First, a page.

There are two unusual variations of this trick that do not require heating. Obtain a large, hard-plastic bottle of the sort soft drinks now come in. Punch a hole near the bottom. You can now insert an uninflated balloon into the bottle, attach its mouth to the bottle's mouth, then inflate the balloon inside the bottle by blowing into it. The hole allows the air to escape as the balloon inflates. After the balloon is inflated, a thumb over the hole keeps the balloon from deflating. Exhibit this inflated balloon, with its open mouth, as a curiosity. Wave your hand over it, pronounce a magic word, and then take your thumb off the hole. The balloon instantly turns inside out to inflate again above the bottle.

A second variation, using the same hard-plastic bottle, is to attach the balloon to the mouth as before, with a straw alongside it. The straw allows air to leave the bottle as you blow to inflate the balloon. While the balloon is inflated, remove the straw, leaving the inflated balloon permanently inside the bottle.

The Unbreakable Balloon

The elastic skin of a balloon is much thicker close to its neck, and also at the end opposite the neck than it is at other spots. A needle or a hatpin can be pushed into either of these spots without bursting the balloon. The holes are so small that the balloon seems to remain the same size after the needle is removed from the holes. Of course the balloon bursts if you stick the needle in at other spots.

An effective magic trick uses a balloon that inflates to a sausage form. Push it into a cardboard tube such as one that comes inside toilet paper rolls. As you push the balloon through the tube, secretly give it a twist. You now can push hatpins through the tube's middle as shown, taking care not to go directly through the balloon's twisted portion. For people who do not know that the balloon has been twisted, its failure to burst is mystifying. Withdraw the hatpins and secretly untwist the balloon as you remove it undamaged from the tube.



Candle Seesaw

I burn my candle at both ends.
It gives a lovely light.
Up and doum, up and down,
It seesaws through the night.

Cut away the tallow at the bottom end of a cylindrical candle to expose the wick. Push a needle through the candle's exact center. Rest the needle's ends on the rims of two glasses as shown, and put a plate under each end of the candle to catch wax drippings.

Light the candle at both ends. Give one end a slight push and the candle will start rocking up and down like a seesaw. The motion continues as long as the ends burn.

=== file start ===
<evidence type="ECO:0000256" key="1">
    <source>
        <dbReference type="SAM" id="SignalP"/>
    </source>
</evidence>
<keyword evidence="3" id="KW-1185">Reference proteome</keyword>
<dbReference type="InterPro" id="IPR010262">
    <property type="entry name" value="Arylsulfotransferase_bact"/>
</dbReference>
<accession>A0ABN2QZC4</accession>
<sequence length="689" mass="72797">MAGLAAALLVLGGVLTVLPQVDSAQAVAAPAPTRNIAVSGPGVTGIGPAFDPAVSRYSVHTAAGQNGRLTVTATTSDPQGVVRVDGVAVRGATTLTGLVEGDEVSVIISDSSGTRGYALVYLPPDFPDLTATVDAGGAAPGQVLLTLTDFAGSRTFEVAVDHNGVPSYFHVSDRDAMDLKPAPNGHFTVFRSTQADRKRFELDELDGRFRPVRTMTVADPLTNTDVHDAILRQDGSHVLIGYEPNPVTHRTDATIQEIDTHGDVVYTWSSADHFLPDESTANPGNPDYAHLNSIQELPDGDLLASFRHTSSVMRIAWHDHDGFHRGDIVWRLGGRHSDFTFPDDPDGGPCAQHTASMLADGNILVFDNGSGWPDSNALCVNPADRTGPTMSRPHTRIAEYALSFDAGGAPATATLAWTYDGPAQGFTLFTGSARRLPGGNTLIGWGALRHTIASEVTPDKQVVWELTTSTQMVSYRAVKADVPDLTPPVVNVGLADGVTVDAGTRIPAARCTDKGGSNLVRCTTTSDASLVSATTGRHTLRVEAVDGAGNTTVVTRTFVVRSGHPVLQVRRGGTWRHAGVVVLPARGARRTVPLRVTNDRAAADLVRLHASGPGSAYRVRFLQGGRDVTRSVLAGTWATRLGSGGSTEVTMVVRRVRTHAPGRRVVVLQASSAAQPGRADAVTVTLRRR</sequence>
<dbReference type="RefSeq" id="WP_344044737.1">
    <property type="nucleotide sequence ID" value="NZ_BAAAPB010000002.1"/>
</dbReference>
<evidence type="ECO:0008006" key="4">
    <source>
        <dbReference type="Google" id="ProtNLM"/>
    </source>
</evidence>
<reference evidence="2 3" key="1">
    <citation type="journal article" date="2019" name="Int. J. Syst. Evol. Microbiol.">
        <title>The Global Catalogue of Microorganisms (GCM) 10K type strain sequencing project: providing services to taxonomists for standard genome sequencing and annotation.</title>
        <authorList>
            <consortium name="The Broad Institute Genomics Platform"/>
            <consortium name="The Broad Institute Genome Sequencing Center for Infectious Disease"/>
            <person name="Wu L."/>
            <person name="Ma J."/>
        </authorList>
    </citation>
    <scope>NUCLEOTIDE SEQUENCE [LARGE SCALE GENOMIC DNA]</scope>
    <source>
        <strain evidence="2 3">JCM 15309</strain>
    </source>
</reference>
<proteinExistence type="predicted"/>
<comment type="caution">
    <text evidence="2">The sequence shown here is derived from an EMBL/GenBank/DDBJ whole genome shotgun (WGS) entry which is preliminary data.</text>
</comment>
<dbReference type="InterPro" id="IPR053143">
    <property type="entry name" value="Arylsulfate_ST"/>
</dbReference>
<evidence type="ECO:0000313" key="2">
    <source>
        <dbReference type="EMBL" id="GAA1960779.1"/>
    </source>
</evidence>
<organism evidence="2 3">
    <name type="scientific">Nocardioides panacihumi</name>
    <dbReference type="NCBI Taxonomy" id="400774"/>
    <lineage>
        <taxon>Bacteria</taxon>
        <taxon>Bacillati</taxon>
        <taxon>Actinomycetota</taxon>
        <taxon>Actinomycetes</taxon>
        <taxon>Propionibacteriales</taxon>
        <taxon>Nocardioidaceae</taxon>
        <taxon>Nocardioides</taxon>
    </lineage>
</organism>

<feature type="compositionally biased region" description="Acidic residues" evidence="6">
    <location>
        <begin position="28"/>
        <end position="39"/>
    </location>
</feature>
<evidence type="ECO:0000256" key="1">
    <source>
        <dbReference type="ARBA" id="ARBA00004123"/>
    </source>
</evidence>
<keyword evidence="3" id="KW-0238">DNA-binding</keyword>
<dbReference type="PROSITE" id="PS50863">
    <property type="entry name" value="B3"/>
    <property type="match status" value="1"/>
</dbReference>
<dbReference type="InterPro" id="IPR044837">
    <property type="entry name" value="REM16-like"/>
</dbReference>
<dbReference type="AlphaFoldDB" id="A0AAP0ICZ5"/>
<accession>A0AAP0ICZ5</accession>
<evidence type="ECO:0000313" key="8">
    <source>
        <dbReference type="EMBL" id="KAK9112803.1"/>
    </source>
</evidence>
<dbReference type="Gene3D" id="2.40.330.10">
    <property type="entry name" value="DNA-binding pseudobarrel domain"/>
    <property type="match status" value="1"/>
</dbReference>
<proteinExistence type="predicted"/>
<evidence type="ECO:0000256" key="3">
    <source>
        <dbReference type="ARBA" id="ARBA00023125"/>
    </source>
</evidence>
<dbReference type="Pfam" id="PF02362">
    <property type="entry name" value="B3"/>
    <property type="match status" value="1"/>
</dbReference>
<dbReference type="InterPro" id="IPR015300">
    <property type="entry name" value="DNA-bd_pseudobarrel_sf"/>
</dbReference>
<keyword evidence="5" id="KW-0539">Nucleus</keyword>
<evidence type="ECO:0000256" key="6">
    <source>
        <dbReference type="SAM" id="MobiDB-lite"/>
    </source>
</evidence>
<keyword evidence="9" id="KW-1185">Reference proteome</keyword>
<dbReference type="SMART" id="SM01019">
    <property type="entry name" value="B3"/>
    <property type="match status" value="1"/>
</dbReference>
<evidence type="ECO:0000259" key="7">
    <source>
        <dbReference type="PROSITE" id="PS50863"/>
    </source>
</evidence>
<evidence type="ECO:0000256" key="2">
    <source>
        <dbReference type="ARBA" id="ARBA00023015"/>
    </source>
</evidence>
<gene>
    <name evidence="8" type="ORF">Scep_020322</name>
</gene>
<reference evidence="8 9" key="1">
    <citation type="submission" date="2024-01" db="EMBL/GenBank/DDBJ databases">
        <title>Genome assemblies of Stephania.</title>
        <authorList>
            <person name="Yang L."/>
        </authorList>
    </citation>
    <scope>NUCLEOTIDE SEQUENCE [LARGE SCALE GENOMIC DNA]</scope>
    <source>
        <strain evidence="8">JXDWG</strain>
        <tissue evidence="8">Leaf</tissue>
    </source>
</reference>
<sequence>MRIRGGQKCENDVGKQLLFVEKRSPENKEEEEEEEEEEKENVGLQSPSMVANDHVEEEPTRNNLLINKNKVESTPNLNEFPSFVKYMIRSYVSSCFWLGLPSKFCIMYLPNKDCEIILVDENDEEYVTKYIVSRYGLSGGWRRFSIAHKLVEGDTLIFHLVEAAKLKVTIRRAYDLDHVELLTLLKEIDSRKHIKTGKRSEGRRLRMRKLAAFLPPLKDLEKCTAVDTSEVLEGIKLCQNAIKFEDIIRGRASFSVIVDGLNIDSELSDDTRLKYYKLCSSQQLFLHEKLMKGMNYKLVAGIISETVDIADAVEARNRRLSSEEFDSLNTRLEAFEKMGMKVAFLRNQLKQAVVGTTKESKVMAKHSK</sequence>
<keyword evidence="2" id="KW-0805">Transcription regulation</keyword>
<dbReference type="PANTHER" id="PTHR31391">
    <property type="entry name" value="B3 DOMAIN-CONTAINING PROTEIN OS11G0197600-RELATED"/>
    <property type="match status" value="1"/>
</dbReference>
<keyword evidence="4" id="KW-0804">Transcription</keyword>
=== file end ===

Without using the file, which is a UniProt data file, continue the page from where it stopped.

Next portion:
You might suppose that each time a candle end leaves a bit of wax on a plate it makes that end a trifle lighter, and that these changes in weight operate the little machine. But is this the case? Are the weight differences sufficient? Is there a way that the formation and dropping of the tallow can deliver a slight upward recoil? To find out you must burn your candle at both ends.

Miniature Rocket

Place a toothpick alongside a paper match. Under the top two-thirds of the match put a piece of tinfoil about an inch by two inches, as shown in Figure 1. Fold the rectangular foil over the match, along dotted line A; then wrap the foil firmly around the match. Withdraw the toothpick. This leaves a tiny open channel running to the match's head.

Bend an empty match folder in the middle (Figure 2) so it can serve as a launching pad. Light another match and hold the flame beneath the foil. When the matchhead ignites, gas escaping through the channel will propel the wrapped match six or more feet across the room.

Light from the Wrong End

Light a paper match and hold it vertically in your right hand. Hold an unlit paper match horizontally in your left hand as shown. You must be in a room where the air is totally free of drafts.

Bring the burning match over to the unlit one, and touch the flame to the head of the unlit match to light it. Now move your right hand away a foot or so, lean forward and blow out the match in your left hand. Bring the burning match back to the match you just extinguished, and touch the bottom of the burning match to the unlit head. It relights! Throughout these moves, your left hand must not move. Only the right hand moves away and then back.

Why does it work? There is a combustible component in the wisp of smoke that rises from the blown-out match. The flame jumps down this wisp so rapidly you can't see it. It looks exactly as if the bottom of the burning match relights the other one.